• Grammy Awards and Nominations (various, over a 50-year span)[12]
  • RIAA Certified One-Million Sales Award, Soul Man by Sam & Dave[12]
  • Broadcast Music, Inc., Citation of Achievement 1969, Soul Man[12]
  • Broadcast Music, Inc., Citation of Achievement, Dreamlover 1st Award[12]
  • Broadcast Music, Inc., Citation of Achievement, Dreamlover 2nd Award[12]
  • Broadcast Music, Inc., Citation of Achievement, Gettin' Jiggy Wit It[12]
  • Broadcast Music, Inc., Pop Award[12]
  • Rhythm and Blues "Pioneer Award" Winner, 1999[12]
  • The University of Memphis "Distinguished Achievement Award" In the Creative and Performing Arts, 1992[12]
  • The University of Memphis Board of Trustees Award, 2008[12]
  • The National Academy of Recording Arts and Sciences Award of Appreciation[12]
  • 2013 Governor's Arts Award (awarded on basis of arts achievements and work with the Consortium MMT)[12]

Boards, commissions and entrepreneurship[edit]

  • Chapter President and National Trustee, The National Academy of Recording Arts and Sciences[12]
  • Chairman, Memphis/Shelby County Film, Tape and Music Commission[12]
  • Member of the Board, Youth Villages[12]
  • Trustee, University of Memphis Board of Visitors[12]
  • Member of the Board, State of Tennessee Film/Music Commission[12]
  • Member of the Board, TPC annual PGA golf event benefiting St. Jude Hospital[12]
  • Member of the Board, Orpheum Theatre (Memphis)[12]
  • Member of the Board, Memphis State Music Advisory Board[12]
  • Director, Bank of Bartlett[12]
  • Owner, Da Blues (blues club) at Memphis International Airport[12]
  • Owner, IPR Records[12]
  • Owner, Robosac Music, LLC (music publishing company)[12]
  • Investor, Xsite (Memphis, Little Rock)[12]
  • Investor/Partner B.B. Kings Blues Club (Memphis, Los Angeles)[12]

Stax-era discography (1965–74)[edit]

Songwriting and production with Isaac Hayes[edit]


All albums issued on Stax Records' Enterprise label.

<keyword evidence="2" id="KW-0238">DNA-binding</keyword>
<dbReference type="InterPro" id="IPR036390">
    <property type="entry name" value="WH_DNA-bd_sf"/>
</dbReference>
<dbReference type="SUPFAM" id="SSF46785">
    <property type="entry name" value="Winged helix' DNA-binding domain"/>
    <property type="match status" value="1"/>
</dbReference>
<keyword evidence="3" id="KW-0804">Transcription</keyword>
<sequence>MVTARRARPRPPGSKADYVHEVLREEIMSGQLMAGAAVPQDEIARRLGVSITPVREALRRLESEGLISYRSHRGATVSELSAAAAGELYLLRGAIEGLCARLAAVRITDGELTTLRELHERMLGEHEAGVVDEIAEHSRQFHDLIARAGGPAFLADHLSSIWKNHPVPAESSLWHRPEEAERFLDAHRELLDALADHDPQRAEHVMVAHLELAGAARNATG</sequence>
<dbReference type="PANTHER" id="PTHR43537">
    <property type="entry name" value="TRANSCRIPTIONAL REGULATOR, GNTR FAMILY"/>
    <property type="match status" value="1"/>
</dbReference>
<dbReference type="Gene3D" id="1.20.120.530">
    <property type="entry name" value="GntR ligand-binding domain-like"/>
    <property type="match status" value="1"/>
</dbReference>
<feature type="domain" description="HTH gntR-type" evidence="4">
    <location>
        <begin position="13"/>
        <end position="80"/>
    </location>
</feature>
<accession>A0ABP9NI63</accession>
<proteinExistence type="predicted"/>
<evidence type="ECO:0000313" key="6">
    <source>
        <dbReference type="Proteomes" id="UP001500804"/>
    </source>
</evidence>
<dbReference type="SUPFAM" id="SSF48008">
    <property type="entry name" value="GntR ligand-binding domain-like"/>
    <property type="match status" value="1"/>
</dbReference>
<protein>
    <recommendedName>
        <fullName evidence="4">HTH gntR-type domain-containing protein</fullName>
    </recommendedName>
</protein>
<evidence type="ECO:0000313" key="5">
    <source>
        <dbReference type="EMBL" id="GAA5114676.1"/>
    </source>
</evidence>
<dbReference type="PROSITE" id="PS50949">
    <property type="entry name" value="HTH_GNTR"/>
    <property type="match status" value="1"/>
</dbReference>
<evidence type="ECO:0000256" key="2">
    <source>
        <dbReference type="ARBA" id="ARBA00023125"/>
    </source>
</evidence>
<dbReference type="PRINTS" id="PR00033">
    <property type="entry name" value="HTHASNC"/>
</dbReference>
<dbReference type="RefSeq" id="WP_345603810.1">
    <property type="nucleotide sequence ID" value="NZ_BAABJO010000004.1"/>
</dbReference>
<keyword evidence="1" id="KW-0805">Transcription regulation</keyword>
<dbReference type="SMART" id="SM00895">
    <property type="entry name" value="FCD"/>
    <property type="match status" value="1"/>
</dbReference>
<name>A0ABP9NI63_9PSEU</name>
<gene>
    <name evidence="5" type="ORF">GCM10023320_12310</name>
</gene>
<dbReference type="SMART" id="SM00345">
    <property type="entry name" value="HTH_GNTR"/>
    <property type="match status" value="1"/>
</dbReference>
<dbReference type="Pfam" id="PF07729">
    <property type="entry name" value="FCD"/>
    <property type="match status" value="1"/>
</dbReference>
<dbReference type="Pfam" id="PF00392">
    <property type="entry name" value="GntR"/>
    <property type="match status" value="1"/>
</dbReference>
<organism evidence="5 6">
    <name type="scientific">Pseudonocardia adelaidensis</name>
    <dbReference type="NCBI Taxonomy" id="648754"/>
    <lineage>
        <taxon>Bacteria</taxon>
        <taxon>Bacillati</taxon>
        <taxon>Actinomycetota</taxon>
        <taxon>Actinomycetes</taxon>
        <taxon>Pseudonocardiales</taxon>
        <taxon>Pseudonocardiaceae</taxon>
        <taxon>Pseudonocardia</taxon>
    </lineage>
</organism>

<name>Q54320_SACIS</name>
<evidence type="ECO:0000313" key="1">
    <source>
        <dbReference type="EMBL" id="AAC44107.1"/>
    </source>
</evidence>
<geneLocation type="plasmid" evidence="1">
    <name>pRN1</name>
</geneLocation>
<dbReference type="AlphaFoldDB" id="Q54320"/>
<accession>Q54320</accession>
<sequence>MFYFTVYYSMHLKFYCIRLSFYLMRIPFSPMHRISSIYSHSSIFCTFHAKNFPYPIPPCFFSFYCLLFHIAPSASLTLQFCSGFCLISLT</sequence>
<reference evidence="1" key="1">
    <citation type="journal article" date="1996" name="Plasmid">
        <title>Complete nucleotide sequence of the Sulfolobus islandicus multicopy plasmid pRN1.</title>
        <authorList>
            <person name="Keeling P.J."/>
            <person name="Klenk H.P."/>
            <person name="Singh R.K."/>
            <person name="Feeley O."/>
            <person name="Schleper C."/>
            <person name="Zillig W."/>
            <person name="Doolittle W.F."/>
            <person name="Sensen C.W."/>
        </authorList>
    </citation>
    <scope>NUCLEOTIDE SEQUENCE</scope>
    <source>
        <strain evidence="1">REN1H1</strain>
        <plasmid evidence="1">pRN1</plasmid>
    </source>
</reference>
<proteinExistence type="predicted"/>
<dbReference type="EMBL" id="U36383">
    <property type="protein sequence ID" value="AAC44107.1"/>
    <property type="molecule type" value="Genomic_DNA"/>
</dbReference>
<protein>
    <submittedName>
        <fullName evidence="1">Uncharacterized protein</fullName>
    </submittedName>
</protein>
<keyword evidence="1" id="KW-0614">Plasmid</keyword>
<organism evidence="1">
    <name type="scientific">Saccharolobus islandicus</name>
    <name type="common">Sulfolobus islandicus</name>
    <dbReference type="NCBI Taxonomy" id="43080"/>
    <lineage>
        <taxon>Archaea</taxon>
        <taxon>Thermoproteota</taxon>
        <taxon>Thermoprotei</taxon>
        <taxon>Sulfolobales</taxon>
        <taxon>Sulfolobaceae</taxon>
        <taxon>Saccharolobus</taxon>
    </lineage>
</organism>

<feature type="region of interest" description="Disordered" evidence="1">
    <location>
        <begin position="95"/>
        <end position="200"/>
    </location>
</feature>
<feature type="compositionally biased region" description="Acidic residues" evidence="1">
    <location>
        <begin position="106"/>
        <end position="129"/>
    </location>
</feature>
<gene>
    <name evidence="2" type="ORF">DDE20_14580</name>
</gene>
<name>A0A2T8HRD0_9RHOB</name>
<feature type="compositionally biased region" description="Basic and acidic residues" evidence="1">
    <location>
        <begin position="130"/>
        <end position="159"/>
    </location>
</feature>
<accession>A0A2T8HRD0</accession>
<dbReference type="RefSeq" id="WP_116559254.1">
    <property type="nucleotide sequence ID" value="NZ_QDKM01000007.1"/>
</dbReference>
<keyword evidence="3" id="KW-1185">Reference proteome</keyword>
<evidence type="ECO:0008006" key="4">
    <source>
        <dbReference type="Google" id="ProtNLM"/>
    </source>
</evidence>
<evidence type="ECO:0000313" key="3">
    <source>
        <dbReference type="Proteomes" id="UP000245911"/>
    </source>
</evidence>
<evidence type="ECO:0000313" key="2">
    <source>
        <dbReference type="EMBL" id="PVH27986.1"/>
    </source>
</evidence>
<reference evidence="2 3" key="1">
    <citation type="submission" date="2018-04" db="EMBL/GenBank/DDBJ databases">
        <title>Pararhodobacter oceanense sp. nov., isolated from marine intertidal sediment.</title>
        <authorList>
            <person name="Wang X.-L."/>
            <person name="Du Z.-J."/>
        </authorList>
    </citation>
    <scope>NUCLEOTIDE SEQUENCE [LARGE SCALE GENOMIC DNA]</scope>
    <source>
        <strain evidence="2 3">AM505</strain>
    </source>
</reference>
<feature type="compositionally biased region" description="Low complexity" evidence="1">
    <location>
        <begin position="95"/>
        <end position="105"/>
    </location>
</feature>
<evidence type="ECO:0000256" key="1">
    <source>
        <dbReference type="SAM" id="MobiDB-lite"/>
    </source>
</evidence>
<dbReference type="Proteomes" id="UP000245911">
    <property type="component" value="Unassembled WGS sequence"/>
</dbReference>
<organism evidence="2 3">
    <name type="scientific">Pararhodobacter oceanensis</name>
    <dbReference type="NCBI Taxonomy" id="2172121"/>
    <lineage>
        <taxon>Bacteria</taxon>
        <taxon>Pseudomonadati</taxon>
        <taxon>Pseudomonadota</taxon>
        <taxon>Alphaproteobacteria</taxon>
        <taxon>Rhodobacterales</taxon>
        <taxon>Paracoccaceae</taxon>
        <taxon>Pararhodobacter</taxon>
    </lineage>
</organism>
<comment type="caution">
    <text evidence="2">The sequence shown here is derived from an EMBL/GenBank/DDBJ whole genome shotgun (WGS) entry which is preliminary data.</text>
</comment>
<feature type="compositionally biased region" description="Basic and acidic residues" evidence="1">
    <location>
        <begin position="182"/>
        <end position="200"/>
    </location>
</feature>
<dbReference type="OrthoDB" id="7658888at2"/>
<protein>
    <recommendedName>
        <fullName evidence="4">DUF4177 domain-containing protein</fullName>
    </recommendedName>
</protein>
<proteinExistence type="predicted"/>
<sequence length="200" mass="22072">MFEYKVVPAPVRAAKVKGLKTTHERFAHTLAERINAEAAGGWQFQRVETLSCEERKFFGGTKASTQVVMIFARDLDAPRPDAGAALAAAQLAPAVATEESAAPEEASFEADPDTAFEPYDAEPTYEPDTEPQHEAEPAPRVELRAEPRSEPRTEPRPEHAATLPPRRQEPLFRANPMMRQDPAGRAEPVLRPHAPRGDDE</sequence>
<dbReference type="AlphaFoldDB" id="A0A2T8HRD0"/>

• 1970: Gritty, Groovy, & Gettin' It
  • 1971: ...Into a Real Thing
  • 1973: Victim of the Joke? An Opera
  • 1974: Sweat & Love


All singles issued on Stax Records' Enterprise label unless otherwise noted.

  • 1965: "Can't See You When I Want To" b/w "Win You Over" (Stax)
  • 1970: "One Part Love, Two Parts Pain" b/w "Can't See You When I Want To"
  • 1971: "If I Give It Up, I Want It Back [Pt. I]" b/w "If I Give It Up, I Want It Back [Pt. II]"
  • 1972: "Ain't That Loving You (for More Reasons Than One)" b/w "Baby I'm-a Want You" (with Isaac Hayes)
  • 1972: "I'm Afraid the Masquerade Is Over" b/w "Hang On Sloopy"
  • 1972: "When the Chips Are Down" b/w "I Wanna Be Your Somebody"
  • 1973: "Long as You're the One Somebody in the World" b/w "When You Have to Sneak, You Have to Sneak"
  • 1974: "I Got You and I'm Glad" b/w "Falling Out, Falling In"


  1. ^ a b c "Bloomberg Business". Bloomberg BusinessWeek. December 1, 2015. Archived from the original on May 24, 2014. Retrieved December 14, 2015.
  2. ^ a b "David Porter Exhibit Home". Songwriters Hall of Fame. Archived from the original on May 1, 2017. Retrieved December 14, 2015.
  3. ^ a b c d "Greater Memphis Chamber – Press Releases". Memphischamber.com. October 23, 2012. Archived from the original on December 22, 2015. Retrieved December 14, 2015.
  4. ^ a b "Power Players". Inside Memphis Business. Archived from the original on May 24, 2014. Retrieved May 24, 2014.
  5. ^ a b c "David Porter | Credits". AllMusic. November 21, 1941. Retrieved December 14, 2015.
  6. ^ a b "The 100 Greatest Songwriters of All Time". Rolling Stone. Retrieved December 14, 2015.
  7. ^ Phillips, Bianca. "David Porter | Memphis News and Events". Memphis Flyer. Retrieved December 14, 2015.
  8. ^ Jones, Nate (February 24, 1999). "15 Years Ago: See Céline Dion, Shania Twain & Will Smith in All Their '99 Grammy Awards Glory". Peoplestylewatch.com. Retrieved December 14, 2015.
  9. ^ "David Porter", Museum of American Soul Music. Archived February 15, 2015, at the Wayback Machine
  10. ^ a b c d e f g h Bowman, Robert M. J., Soulsville, U.S.A.: The Story of Stax Records, New York, NY: Schirmer Trade Books, ISBN 978-0825672842
  11. ^ "About" Archived September 30, 2015, at the Wayback Machine, The Consortium Memphis Music Town.
  12. ^ a b c d e f g h i j k l m n o p q r s t u v w x y z aa Waddell, G., "David Porter (Songwriter)", Digital Archival of Resources Related to Memphis, June 12, 2014. Archived February 10, 2015, at the Wayback Machine
  13. ^ Arnold, Tim, "Heart and Soul: Memphis Gets Its Mojo Back", HuffPost, December 6, 2017.
  14. ^ "City of Memphis: Council Agenda: Call to Order by the Sergeant-at-Arms" (PDF). Memphistn.gov. Retrieved December 14, 2015.

External links[edit]